The Lair Poster

The Lair (2022) Review

With his last few films not receiving what could be called a warm reception, Neil Marshall has gone back to his roots with The Lair combining elements of Dog Soldiers and The Descent into what he and co-writer Charlotte Kirk hope will be the comeback film that The Reckoning wasn’t.

Capt Kate Sinclair (Charlotte Kirk) gets shot down over Afghanistan and has a run-in with some Taliban who are kind enough to put their guns away and come at her with swords ao her co-pilot can kill them before he expires as well. That still leaves her on the run from all the other hostels in the area. Fortunately, there’s an old Soviet bunker nearby she can hide in. Unfortunately, there’s already something in there, something that gets set free in the ensuing fire fight between Sinclair and her pursuers.

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After escaping the bunker with the inadvertent help of the creature, she falls in with the motley US/UK crew from a nearby base. Major Finch (Jamie Bamber, Titanic 666, Battlestar Galactica) who sports an eyepatch and an accent so thick it approaches parody, dismisses her story. Wilks (Mark Strepan, Northmen – A Viking Saga, A Beautiful Curse) the base’s medic is at least willing to admit her wound didn’t come from a bullet. But they quickly change their minds when night falls and some unexpected visitors arrive.

The Lair begins on a cliché note, with Sinclair flashing back to a memory of her young son waiting at home for her return as her plane goes down. And that unfortunately is just the first of many tired moments Marshall and Kirk throw at us. The Taliban fighter who trades an easy kill with his gun for a chance to use his sword, and the captured one who was forced into serving as a driver. Our heroes are, predictably, a squad made up of “burnouts and misfits”, and their adversaries’ Area 51 influenced origin is recycled.

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It doesn’t help that we’ve had a few similar films lately, such as Death Valley and The Prey: Legend of Karnoctus. The creatures here even bear a resemblance to the ones in Death Valley, for that matter. And then there are intentional references, such as an autopsy scene influenced by The Thing, to make The Lair feel even more derivative.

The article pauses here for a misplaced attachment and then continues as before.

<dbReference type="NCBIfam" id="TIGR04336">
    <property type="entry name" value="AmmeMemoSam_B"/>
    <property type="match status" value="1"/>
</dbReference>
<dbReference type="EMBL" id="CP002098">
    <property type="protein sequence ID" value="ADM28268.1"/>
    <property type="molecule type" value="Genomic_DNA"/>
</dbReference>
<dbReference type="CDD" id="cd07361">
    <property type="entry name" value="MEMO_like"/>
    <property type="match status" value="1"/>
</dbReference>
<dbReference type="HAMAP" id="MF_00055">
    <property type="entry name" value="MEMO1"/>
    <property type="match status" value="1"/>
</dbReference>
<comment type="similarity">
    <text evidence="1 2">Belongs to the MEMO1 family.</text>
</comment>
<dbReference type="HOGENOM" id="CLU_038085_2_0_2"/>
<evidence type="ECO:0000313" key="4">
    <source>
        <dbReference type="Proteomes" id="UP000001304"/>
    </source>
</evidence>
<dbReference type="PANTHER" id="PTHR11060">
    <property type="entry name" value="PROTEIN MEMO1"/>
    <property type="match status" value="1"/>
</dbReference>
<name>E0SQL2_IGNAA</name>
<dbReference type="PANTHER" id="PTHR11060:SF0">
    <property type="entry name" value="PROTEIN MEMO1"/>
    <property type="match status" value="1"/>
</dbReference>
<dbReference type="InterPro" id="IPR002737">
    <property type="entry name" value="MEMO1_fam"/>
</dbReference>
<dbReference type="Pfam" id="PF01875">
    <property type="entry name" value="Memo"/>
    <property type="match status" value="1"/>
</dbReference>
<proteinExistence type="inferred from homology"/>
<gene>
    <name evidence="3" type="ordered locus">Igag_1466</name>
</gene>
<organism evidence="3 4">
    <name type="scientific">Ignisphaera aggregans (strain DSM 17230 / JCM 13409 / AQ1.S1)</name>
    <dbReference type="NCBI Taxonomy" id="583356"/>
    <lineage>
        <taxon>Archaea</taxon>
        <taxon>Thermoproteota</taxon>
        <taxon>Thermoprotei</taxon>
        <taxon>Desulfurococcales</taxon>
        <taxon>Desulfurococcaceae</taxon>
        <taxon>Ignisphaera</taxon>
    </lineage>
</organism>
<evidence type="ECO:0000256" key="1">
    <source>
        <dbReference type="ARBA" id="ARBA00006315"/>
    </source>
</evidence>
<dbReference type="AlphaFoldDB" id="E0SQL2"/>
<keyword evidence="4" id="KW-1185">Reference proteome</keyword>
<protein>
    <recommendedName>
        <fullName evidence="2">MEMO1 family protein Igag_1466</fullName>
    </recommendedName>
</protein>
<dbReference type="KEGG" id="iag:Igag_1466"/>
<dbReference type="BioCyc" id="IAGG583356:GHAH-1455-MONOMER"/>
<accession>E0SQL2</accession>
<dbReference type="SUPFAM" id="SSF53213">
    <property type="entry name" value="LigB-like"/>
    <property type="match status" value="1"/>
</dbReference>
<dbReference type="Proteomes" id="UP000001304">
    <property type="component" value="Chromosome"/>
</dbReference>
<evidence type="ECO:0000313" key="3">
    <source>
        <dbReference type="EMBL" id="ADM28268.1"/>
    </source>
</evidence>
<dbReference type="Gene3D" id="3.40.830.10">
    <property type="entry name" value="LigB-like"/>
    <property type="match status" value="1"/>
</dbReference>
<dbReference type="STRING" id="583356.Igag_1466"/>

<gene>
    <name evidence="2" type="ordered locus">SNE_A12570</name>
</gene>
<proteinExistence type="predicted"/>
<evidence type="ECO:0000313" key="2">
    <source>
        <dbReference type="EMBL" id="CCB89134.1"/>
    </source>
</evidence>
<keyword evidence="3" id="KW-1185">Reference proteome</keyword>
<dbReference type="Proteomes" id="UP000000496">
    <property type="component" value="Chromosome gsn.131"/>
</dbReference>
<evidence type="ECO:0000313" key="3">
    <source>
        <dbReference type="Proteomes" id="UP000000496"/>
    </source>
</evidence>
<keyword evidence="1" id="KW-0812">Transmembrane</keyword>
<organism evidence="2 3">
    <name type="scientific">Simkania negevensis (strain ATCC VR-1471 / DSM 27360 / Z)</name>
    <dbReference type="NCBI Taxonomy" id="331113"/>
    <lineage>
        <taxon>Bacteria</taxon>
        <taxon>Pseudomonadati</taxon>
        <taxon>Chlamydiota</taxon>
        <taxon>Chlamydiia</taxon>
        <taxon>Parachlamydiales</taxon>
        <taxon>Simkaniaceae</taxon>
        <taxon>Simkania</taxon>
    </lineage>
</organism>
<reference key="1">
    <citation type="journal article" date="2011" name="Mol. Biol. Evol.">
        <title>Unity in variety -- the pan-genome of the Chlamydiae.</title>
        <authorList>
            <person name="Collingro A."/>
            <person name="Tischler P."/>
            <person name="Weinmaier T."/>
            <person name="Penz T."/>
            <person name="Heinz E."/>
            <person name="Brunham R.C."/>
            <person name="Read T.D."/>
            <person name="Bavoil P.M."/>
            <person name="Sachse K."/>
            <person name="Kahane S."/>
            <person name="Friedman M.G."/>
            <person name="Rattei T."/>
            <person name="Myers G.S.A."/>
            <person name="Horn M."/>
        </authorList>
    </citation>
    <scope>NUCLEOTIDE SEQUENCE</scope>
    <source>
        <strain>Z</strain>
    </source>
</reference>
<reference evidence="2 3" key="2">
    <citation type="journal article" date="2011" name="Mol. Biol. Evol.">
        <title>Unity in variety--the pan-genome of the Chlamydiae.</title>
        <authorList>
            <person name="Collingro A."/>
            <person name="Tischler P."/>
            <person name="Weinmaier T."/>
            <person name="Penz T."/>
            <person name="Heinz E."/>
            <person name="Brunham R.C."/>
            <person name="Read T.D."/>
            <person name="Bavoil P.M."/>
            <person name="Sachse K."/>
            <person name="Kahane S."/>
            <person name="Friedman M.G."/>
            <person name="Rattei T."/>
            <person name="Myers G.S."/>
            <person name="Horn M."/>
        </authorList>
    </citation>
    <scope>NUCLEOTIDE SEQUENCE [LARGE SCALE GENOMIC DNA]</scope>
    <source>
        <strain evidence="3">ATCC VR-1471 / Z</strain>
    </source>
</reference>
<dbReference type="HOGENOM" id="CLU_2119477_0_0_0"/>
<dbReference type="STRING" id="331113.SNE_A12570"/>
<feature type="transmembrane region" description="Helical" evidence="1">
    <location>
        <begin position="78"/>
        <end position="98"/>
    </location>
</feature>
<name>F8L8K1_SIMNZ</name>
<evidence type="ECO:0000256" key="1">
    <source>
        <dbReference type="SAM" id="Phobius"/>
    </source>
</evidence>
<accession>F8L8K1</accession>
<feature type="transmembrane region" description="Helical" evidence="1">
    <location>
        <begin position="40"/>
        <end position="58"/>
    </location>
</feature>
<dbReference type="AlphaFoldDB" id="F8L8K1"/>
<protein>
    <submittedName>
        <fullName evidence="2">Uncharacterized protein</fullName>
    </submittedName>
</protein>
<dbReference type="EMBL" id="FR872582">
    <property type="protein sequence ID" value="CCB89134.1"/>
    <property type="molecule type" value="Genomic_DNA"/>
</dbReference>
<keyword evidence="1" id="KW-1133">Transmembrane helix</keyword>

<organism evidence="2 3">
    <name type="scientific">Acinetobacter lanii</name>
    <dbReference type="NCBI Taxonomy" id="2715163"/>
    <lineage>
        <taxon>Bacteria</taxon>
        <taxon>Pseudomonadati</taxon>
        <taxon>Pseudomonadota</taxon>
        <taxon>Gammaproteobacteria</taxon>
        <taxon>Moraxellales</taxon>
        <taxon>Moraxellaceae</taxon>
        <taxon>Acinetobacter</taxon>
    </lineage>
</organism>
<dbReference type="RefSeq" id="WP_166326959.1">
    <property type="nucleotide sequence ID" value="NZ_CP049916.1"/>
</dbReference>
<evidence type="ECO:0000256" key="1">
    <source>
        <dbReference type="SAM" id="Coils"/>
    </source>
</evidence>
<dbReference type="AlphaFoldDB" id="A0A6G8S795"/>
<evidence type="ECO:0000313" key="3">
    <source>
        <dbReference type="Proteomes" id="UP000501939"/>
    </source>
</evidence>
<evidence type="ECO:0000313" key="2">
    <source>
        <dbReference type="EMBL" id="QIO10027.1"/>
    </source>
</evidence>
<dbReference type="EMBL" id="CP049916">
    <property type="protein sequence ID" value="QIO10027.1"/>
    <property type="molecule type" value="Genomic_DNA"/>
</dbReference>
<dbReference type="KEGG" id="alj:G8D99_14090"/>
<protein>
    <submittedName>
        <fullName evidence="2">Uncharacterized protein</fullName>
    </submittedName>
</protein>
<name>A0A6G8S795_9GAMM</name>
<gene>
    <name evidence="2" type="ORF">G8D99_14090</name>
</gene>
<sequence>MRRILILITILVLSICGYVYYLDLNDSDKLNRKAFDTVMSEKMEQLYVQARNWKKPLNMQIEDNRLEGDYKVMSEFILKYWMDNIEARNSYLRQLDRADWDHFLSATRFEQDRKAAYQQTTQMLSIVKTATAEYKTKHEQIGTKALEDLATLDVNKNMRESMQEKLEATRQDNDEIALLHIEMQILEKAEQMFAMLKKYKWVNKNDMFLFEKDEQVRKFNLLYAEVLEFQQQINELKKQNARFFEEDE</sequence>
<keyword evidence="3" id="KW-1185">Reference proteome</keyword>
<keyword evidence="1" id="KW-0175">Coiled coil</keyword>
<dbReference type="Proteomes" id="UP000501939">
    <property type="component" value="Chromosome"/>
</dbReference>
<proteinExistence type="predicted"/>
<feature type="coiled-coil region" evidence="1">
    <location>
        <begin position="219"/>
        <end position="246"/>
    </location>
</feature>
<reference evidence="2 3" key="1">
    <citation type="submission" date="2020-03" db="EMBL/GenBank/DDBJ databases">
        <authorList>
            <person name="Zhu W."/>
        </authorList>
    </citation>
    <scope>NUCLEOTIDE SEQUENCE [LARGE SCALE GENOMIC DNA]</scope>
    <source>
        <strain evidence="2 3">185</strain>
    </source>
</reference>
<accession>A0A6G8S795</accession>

Thankfully, Marshall is smart enough to keep the plot in the background and build The Lair around a constant stream of action scenes involving our heroes, the creatures and the Taliban. The first act does feel a bit too much like a female Rambo at times as Sinclair has such an easy time disposing of her opponents you have to wonder why the war wasn’t over in a matter of months.

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The attack on the base, however, is nicely staged with man-in-suit creatures and several bloody deaths as bullets and bodies start flying in all directions. It’s an effective way to whittle the cast down to a core group of survivors who have to take the fight to the creatures in their lair. This is where the stops get pulled out in a three-way battle with the added complication of the Air Force on its way to drop a huge bunker-busting bomb on the site. It more than makes up for the film’s lack of originality with a tight, action-packed climax that’s only partially derailed by a bit of bad CGI.

While it can’t match Marshall’s best films, The Lair is an enjoyable creature feature. It’s mindless fun and it knows it. This isn’t something that will stick in your head like the films that inspired it, but it’s fun while it lasts. And sometimes that’s all you need.

RLJE Films gives The Lair a limited theatrical release today, October 28th as well as making it available on VOD and Digital platforms. It will also be available on Shudder at a later date.  You can check the film’s website for more information. And if you’re looking for more monster mayhem, FilmTagger can probably help you out.

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